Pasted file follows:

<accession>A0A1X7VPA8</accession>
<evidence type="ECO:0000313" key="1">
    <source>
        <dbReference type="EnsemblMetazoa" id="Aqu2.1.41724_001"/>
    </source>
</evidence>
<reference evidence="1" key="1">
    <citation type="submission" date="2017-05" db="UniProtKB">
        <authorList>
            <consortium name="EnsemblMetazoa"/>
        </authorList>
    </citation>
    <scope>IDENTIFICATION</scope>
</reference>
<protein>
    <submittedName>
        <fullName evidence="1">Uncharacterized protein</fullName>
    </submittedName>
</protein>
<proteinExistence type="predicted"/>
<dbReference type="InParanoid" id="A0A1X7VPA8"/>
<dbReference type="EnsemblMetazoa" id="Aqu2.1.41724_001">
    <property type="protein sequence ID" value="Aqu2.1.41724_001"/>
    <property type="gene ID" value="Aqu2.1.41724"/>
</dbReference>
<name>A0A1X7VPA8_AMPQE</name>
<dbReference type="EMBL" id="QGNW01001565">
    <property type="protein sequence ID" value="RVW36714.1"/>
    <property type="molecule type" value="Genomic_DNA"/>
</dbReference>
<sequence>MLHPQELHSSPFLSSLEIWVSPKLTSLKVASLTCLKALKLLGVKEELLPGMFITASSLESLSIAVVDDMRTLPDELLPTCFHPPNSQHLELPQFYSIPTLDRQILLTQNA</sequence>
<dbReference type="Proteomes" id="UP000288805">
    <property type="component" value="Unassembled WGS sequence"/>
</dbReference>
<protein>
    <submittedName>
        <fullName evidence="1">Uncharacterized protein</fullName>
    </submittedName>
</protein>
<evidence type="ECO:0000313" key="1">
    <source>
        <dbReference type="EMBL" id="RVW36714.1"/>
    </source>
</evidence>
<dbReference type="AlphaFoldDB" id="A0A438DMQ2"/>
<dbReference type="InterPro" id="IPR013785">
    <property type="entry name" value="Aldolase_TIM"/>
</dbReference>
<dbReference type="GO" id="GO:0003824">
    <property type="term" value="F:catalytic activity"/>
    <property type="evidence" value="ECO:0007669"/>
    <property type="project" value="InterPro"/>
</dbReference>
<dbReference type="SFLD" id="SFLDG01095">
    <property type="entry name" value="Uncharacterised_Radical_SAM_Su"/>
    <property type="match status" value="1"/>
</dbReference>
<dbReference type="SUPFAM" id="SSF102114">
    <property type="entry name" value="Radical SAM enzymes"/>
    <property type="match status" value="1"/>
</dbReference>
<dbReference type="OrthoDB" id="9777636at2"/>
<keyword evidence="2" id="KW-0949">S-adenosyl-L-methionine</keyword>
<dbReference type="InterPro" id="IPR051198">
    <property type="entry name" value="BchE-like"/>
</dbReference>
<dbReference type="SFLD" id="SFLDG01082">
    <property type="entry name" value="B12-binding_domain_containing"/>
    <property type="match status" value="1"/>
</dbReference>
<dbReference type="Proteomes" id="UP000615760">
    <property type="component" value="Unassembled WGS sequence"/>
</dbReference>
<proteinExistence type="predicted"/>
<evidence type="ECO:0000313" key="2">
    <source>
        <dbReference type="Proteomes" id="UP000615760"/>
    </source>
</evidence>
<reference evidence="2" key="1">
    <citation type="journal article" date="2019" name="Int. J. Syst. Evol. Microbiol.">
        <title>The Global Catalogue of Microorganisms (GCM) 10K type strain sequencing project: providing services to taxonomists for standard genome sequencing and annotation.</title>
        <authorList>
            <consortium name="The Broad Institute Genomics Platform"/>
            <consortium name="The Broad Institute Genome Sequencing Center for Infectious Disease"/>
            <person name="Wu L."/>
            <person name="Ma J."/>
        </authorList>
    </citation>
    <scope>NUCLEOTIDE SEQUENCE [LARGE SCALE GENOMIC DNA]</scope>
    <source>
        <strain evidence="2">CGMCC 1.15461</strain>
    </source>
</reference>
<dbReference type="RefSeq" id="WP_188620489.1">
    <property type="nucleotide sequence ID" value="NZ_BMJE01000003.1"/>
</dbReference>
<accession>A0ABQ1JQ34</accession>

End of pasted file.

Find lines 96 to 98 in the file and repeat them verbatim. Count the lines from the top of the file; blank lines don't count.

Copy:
    <property type="nucleotide sequence ID" value="NZ_BMJE01000003.1"/>
</dbReference>
<accession>A0ABQ1JQ34</accession>